Walk this way, says China's heavy metal shoe maker

Tuesday, 10.12.2013, 15:18
Comments (0)
Walk this way, says China's heavy metal shoe maker
Zhang Fuxing walking with his iron shoes at a residential district in Tangshan, in northern China's Hebei province. ©AFP
A Chinese factory worker says walking in huge iron shoes weighing more than 200 kilograms each can cure back pain, but faces hefty competition in his bid to build the country's heaviest footwear, AFP reports.

"I've been walking with iron shoes for seven years," said Zhang Fuxing, before strapping two crudely welded iron blocks to his feet.

"After they reached 400 kilograms (900 pounds), I felt very proud. Next spring I plan to add 50 kilograms."

Zhang took a deep breath before each wrenching step in the towering footwear, with every impact leaving him struggling for balance.

It took him over a minute to take 10 paces, but he claims to walk up to 15 metres each day in the shoes, which he has gradually increased in weight, and touts them as a cure for back pain and hemorrhoids.

Zhang, 52, credits his ability to move the shoes -- which he leaves outdoors, safe in the knowledge that they are close to impossible for most people to lift -- to the Chinese spiritual martial art Qigong, said to involve controlling the flow of bodily energies.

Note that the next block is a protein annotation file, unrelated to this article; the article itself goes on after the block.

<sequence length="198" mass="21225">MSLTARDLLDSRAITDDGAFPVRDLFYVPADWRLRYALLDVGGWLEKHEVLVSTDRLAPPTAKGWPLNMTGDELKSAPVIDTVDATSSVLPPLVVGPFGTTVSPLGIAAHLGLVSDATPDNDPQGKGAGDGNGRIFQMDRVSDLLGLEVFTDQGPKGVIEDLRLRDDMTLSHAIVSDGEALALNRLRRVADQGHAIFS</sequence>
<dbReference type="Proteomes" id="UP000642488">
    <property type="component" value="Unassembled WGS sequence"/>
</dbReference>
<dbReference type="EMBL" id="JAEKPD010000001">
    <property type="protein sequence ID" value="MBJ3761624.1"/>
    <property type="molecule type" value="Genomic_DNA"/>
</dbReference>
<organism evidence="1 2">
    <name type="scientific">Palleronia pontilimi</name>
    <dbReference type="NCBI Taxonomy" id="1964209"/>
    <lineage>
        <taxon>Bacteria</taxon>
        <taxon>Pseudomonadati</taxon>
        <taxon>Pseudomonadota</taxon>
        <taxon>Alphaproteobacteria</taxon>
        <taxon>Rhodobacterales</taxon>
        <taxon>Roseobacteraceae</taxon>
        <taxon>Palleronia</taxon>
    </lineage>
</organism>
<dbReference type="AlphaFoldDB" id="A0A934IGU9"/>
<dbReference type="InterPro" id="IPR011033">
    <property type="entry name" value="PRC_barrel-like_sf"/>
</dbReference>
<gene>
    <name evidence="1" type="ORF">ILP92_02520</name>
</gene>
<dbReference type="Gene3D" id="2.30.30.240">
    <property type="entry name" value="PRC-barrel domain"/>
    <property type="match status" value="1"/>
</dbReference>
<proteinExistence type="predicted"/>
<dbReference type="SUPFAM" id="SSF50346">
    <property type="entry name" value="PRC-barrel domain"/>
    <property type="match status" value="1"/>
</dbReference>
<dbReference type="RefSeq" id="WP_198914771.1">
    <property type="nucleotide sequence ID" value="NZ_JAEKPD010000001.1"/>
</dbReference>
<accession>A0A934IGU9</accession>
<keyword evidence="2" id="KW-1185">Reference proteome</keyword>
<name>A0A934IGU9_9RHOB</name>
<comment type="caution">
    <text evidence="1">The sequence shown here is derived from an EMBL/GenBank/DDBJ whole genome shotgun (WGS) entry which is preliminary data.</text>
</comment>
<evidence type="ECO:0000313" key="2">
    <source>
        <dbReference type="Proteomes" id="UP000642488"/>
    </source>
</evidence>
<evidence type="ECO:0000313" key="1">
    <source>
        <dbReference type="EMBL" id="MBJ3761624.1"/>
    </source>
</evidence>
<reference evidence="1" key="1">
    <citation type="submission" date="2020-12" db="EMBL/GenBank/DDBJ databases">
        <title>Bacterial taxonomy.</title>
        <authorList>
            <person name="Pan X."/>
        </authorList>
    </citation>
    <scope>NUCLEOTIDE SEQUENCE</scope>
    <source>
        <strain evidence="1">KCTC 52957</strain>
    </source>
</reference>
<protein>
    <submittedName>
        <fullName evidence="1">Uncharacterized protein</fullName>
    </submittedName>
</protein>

"It's not strong muscles that make you able to walk like this, the power comes from internal organs," he said, adding: "When you walk with your heart it will work."

Zhang believes his shoes to be the heaviest in China, but admits that competition from a number of other eccentrics renders his claim uncertain.

One of two Chinese iron shoe wearers to share a Guinness World Record for walking 10 metres backwards in heavyweight iron boots is Zhang Zhenghui from Changsha. According to a 2010 report by the official Xinhua news agency he has gold-painted shoes weighing more than 200 kilograms.

Lai Yingying, an entertainer from Fujian in the east, was shown by state broadcaster CCTV wearing shoes tipping the scales at a total of 300 kilograms.

A runner, Liu Mei, took to exercising in metal footwear after growing bored of tying sandbags onto his trainers, the state-run China News Service reported, and challenged other exponents to compete for the title of "Iron Shoe King".

His call "hit the world of eccentric stunt people like a tidal wave", the report said, but there is no record of the contest having taken place.